(Erste Bank Research Team)
A very busy week ahead awaits us as three regional central banks have their rate-setting meetings scheduled, and a string of monthly indicators will be released across CEE. The Romanian central bank will likely increase its key rate by 75bp to 4.50% on Wednesday.
The credit facility rate, which remains the relevant operational policy instrument under tight liquidity management policy, should thus reach 5.50%. On Thursday, the Polish and Serbian central banks will tighten their stances once again. We expect the key rate to be hiked by 50bp to 3% in Serbia, whereas the market foresees a 75bp key rate increase to 6.75% in Poland. Hungary will publish its June inflation print, which very likely accelerated to 11.5% y/y, despite the price caps in place.
May industrial production growth is expected in the positive region, between 2.2-2.5% y/y in Hungary and Czechia. Hungary, Romania and Slovakia will release their retail sales prints for May. These are likely to have eased from their previous levels, but should still remain positive. Moreover, May foreign trade balance for Slovakia, Slovenia and Czechia, as well as June PPI prints for Croatia and Serbia will be out.
FX market developments
Global risk-off mood moved the forint and the zloty to weaker levels on Friday, close to 398 and 4.71 vs. EUR, respectively. This erased most of the forint’s gains from mid-last week, attained after the Hungarian central bank delivered a bigger-than-expected key rate hike of 185bp to 7.75% on Tuesday and then increased the one-week deposit rate by 50bp on Thursday, thus merging the two rates.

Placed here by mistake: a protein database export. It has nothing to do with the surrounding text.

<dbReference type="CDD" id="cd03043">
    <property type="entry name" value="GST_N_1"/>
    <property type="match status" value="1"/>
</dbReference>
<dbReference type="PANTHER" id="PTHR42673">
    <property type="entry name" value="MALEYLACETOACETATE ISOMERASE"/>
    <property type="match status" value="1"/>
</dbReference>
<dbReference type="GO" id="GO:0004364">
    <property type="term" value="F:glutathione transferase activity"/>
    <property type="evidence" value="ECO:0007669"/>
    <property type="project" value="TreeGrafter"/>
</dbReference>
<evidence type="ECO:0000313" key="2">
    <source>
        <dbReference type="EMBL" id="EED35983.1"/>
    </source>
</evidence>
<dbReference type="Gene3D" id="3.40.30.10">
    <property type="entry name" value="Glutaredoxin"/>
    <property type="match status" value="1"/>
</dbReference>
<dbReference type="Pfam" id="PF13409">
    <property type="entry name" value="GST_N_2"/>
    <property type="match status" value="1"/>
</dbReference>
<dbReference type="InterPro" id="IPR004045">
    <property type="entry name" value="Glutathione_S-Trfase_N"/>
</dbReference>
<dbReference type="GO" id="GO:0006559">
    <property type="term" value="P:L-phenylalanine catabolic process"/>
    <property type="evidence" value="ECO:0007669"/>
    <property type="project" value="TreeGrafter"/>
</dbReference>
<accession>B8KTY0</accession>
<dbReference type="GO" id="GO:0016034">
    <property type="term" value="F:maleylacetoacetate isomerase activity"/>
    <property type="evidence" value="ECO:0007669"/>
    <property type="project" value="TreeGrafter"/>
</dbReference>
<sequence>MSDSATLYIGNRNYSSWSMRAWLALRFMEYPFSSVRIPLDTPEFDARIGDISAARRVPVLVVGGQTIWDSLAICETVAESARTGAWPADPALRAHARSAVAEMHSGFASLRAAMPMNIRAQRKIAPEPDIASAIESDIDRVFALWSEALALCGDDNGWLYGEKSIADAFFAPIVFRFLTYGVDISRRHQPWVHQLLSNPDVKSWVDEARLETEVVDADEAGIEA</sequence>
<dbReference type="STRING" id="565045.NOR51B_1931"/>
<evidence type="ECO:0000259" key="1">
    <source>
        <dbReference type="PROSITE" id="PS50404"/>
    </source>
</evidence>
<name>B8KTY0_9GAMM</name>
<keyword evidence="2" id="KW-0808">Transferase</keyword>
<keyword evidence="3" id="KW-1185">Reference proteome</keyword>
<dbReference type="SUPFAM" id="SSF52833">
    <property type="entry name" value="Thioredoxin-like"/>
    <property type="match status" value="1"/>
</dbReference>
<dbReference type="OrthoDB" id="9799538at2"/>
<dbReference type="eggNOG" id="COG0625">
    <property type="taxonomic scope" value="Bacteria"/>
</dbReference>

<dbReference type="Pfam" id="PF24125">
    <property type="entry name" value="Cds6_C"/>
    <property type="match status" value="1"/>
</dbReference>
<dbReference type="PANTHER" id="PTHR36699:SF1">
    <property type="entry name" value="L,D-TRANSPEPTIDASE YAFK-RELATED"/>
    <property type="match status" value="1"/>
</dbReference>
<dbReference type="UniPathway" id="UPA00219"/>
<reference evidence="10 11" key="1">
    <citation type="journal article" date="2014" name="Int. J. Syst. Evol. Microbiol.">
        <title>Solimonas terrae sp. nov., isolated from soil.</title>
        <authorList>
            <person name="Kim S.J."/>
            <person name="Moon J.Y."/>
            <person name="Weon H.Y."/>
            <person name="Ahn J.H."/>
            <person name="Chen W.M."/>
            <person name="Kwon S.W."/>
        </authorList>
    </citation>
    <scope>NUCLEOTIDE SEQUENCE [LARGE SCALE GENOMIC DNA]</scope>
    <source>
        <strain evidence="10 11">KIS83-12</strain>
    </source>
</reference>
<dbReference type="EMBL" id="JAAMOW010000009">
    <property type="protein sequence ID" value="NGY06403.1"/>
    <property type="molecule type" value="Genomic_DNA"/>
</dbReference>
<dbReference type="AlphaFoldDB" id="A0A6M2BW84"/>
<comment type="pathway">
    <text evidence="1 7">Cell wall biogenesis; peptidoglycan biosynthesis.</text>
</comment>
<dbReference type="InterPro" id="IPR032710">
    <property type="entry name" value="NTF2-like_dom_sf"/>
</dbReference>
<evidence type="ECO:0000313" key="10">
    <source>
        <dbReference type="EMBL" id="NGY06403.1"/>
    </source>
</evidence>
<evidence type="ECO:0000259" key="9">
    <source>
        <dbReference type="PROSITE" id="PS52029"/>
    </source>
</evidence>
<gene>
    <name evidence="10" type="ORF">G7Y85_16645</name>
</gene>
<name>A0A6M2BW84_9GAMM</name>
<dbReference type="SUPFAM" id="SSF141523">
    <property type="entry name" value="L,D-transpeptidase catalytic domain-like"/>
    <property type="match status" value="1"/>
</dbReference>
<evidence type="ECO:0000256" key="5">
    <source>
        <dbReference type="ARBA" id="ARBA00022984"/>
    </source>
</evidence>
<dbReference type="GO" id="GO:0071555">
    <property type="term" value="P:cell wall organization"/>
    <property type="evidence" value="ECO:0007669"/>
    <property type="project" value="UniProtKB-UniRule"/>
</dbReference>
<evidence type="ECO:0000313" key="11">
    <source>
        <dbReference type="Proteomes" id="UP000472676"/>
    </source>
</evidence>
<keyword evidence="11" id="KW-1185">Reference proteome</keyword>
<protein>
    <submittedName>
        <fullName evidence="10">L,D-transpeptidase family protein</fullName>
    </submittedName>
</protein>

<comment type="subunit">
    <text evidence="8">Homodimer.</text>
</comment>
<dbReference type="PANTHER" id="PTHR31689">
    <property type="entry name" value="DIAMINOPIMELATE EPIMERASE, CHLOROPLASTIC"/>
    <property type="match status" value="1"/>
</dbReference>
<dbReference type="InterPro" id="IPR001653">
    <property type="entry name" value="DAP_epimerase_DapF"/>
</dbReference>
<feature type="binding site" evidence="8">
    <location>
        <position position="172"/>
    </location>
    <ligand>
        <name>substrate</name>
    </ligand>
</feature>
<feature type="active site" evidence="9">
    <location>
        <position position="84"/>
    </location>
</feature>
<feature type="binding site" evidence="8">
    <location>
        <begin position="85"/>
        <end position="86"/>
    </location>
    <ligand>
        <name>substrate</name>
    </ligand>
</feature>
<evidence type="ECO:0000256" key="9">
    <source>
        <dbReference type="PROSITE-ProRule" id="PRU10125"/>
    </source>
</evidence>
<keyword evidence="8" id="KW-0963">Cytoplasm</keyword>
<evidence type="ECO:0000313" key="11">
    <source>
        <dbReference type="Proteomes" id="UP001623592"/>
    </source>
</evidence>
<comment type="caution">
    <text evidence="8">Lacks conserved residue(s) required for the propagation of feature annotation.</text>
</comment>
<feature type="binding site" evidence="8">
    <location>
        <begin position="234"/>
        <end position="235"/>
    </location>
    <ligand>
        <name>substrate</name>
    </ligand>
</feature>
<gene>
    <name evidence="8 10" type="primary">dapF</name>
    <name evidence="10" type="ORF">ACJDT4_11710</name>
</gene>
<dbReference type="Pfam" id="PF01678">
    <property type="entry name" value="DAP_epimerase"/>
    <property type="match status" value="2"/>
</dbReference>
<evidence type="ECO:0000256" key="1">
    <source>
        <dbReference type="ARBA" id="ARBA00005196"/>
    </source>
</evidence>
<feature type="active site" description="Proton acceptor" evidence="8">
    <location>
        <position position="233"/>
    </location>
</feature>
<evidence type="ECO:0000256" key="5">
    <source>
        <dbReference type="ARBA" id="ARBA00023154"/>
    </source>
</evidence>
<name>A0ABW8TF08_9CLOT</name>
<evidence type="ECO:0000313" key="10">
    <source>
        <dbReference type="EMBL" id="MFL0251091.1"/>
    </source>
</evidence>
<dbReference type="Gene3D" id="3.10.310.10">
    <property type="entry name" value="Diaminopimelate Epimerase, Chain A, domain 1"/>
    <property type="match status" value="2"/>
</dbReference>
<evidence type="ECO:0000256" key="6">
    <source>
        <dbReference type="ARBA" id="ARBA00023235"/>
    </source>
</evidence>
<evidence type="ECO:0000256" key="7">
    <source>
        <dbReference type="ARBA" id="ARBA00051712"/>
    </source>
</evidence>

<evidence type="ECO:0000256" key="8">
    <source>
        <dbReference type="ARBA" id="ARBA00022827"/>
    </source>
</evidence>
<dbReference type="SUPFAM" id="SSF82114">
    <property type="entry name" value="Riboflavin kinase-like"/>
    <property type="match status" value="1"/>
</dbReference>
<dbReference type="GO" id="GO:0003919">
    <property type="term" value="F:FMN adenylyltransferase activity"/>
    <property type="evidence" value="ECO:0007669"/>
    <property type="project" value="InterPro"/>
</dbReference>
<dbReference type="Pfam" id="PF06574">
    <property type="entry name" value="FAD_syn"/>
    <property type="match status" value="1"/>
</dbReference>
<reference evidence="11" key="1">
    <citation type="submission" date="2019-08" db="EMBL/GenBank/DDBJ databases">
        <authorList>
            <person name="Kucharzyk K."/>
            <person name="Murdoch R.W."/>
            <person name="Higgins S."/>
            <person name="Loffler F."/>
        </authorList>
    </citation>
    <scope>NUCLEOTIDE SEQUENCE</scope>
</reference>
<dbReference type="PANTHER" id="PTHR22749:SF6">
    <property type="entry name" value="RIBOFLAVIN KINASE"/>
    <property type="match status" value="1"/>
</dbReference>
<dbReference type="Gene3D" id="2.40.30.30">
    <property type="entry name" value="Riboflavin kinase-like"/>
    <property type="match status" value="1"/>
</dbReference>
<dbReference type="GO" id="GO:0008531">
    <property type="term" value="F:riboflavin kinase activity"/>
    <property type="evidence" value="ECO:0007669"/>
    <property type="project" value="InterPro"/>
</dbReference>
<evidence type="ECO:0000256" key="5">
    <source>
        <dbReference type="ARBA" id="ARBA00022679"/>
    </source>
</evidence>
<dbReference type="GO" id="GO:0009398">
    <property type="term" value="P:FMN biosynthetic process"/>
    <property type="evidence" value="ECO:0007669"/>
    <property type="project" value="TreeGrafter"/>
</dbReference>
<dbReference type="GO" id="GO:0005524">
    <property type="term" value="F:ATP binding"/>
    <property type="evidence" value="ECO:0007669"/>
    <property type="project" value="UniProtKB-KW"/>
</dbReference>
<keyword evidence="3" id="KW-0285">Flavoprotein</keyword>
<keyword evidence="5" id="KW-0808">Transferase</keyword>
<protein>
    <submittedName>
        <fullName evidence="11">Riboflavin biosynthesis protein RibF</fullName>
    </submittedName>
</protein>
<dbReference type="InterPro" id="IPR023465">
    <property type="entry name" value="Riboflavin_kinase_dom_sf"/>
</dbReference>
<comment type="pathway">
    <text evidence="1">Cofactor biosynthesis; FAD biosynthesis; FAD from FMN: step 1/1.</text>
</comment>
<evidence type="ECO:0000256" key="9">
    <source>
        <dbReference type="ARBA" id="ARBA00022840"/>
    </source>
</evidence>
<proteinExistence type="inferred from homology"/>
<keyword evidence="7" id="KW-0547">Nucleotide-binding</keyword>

The MNB increased its average inflation forecast and only expects inflation to return to the tolerance band at the end of 2023. The zloty is awaiting this week’s central bank meeting where more tightening should be announced – markets deem a 75bp hike as likely, although Polish MPC member Kotecki thinks the central bank should hike by at least 100bp.
The koruna remains anchored close to 24.75 vs. EUR, being propped up also by CNB’s interventions. As the meeting minutes revealed, new Czech central bank Governor Michl stuck to his opposition to brisk rate hikes at the bank’s latest meeting when it raised the key rate by 125bp to 7%.
ECB President Lagarde said the bank’s upcoming anti-fragmentation program will curb rising borrowing costs for vulnerable Euro Area countries, while keeping up pressure on governments to mend their fiscal stances. Thus, the new scheme may come with strings attached.
Bond market developments
Last week brought some partial rebound to CEE bond markets, driven by the weakening of economic prospects and collapse of yields on the major markets, in the US in particular (5Y Treasury yield -20bp w/w). In CEE, we could see the POLGB and CZGB yield curves becoming more inverted, with the mid-part moving down 20-25bp w/w and the long end 20-30bp w/w. In both countries, PMIs in manufacturing dropped below 50 in June, pointing to a possible contraction of industrial output in the months ahead.
CEE debt agencies unveiled their borrowing plans for July. The Czech MinFin plans to borrow CZK 20bn via T-bonds and CZK 20bn via T-bills in July. That is about 20% lower volume compared to June. Poland will offer only 2-3 regular auctions and 2-3 switch auctions in the entire 3Q, targeting to raise PLN 14-25bn and with auctions taking place mostly in the second half of July. Romania plans to borrow RON 3.8bn on the local market in July. This week, Czechia, Hungary and Romania will offer T-bills and Romania will reopen ROMGB 2034. On top of that, the BGK will offer Covid-relief bonds this week.